The Guild of One-Name Studies defines a variant as a ‘name spelling which varies from the primary name spelling (or another variant spelling) used by that person’s ancestors and which is:
- A name spelling that the person was known to have used, through signature evidence on wills, marriage bonds etc or other documents originating from the individual concerned, or
- A name spelling used by officials on a consistent and persistent basis over a period of years.’
In the Eastlake study, variants are generally associated with surname spellings persisting consistently for at least two generations. However, it turns out that all variants identified to date in the study continue to persist today. These variants are shown below along with the number of times they occur in the reconstruction to date.
As described in the Origin section, the original surname was Byestelake which dates to no later than 1244. Within a century or so, the by- prefix was dropped in line with more general changes to the English language, leaving the forms Estelake and Estlake until about the mid-16th century. Before 1600, East- was replacing Est- also in line with more general changes in the language.
The Cornwall Effect
Within the branches of the family that stayed in Devon, the surname has remained Eastlake to the present day. The only minor exception is that within a very small group in Plymouth, the earlier Estlake form persisted through the 17th century.
However, one family left West Devon in the mid-1500s and settled in Bodmin, Cornwall about 30 miles away from Bratton Clovelly. Here the surname underwent dramatic change whether due to dialect, illiteracy or more general language changes.
Several features of the Eastlake surname make it prone to variant and deviant names. First, it has a lot of vowels that can be changed to other vowels, dropped or added. Second, the ‘t’ before the ‘l’ is often dropped. Third, the ‘k’ can be replaced by ‘ck’. In the course of two hundred years in the Bodmin parish register, the following forms occur in rough chronological order: Es(t)lake, Es(t)lack(e), Estlick(e), Eas(t)lake, Eastlacke and Eastlick.
The name continued to change frequently even in the 1800s, a typical example being Henry Easlick, born 1792 in Fowey, Cornwall. He marries as Eastlick, appears as Easlick in the 1841 and 1851 census, Estlick in 1861 and Easlick on his death record. Even more confusing is the fact that often at much later dates, these variant forms can transform back to Eastlake again. There is at least one case where blood brothers are buried side-by-side as Eslick and Eastlake (along with another blood brother whose surname is Rickless, but that’s another story).
When searching for individuals in the records, we use the wildcard E*s*l*k* wherever possible to ensure that most variants and deviants are found. This wildcard captures all known variants except the relatively recent Easlic form.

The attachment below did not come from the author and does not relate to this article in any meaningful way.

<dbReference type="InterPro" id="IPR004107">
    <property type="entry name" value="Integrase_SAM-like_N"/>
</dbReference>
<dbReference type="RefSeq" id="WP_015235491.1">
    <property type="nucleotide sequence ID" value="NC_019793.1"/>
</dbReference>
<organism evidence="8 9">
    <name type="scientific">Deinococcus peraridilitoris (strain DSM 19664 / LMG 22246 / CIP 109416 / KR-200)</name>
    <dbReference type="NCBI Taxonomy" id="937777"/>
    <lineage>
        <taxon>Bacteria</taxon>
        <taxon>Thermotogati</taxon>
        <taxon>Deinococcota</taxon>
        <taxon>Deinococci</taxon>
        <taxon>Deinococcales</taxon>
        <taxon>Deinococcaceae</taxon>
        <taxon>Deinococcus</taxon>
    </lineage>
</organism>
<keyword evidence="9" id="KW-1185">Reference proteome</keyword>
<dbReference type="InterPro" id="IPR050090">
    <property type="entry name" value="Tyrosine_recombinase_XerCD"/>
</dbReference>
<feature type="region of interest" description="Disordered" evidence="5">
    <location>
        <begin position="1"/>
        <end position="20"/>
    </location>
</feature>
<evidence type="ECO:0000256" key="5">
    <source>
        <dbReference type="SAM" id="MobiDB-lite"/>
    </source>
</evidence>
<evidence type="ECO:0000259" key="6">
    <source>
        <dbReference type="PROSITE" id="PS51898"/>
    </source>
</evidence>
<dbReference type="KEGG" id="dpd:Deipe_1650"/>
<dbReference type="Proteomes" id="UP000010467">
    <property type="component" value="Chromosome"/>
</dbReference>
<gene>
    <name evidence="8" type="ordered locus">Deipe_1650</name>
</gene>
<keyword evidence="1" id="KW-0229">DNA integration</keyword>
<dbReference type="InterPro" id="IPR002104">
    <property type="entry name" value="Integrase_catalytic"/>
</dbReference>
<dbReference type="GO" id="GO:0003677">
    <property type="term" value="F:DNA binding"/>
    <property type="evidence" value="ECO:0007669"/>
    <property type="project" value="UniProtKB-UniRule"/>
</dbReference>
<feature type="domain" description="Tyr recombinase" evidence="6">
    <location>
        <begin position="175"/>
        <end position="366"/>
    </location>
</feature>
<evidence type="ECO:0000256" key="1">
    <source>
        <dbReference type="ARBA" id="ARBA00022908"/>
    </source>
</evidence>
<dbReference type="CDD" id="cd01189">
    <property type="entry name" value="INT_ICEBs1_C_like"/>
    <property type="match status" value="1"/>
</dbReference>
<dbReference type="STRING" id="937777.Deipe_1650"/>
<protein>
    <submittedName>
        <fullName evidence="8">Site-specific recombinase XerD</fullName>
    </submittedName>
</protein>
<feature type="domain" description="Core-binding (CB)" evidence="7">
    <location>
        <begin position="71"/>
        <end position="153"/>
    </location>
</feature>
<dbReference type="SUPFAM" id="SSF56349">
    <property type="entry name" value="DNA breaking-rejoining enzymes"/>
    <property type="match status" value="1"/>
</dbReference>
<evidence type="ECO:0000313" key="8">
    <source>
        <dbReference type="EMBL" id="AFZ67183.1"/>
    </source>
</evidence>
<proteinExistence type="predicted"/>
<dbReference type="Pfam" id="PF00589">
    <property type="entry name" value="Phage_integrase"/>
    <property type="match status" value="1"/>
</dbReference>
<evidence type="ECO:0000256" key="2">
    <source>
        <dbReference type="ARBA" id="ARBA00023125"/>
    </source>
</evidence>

The Impact of Emigration
Not all of these forms persisted in England. However, the late 17th and 18th centuries were a time of overseas migration for Eastlake families and some of these forms seemingly became ‘frozen’ in time. Although the form Eastlack made only a fleeting appearance in Bodmin, Robert Estlack left Cornwall probably in the 1620s for Bermuda. His son Francis resettled in New Jersey in about 1680 and gave rise to the Eastlack form that would be our dominant surname form in the early U.S. censuses. The Estlake form is another one that still persists in the States today although it had completely disappeared from England around the turn of the 18th century. As in England, North America also witnessed the return of some variant forms to Eastlake, for example when John Eslick or Estlick migrated to Canada from England in the early 1800s and his many descendants were named Eastlake within two or three generations.
Other forms appeared anew overseas. Isaac Eslick was a sea captain who raised his family in Rhode Island from about 1740. His son Isaac married as Esleck but the name form settled at Esleeck which still persists today. Much later, at the turn of the 20th century another three new variants arose in different states: Esleck from an Eslick father, Easlic from an Eslick father and Estlock from an Estlack father. At about the same time, an Eastlack father reverted to the Estlack form which his branch of the family had probably not used for more than a century.
Nowadays, all of these forms persist but the Eslick surname is now by far the most dominant form in North America.
It was a completely different experience for those carrying the surname to the South Pacific. Probably because of the relative lateness of these migrations, almost without exception the Eastlake and Eslick surnames are the only forms found in Australia and New Zealand. Eslick is the only form found in South Africa, arising from a migration near the end of the 19th century.
The surname map below approximates the evolution of the Eastlake surname in its major places of settlement worldwide.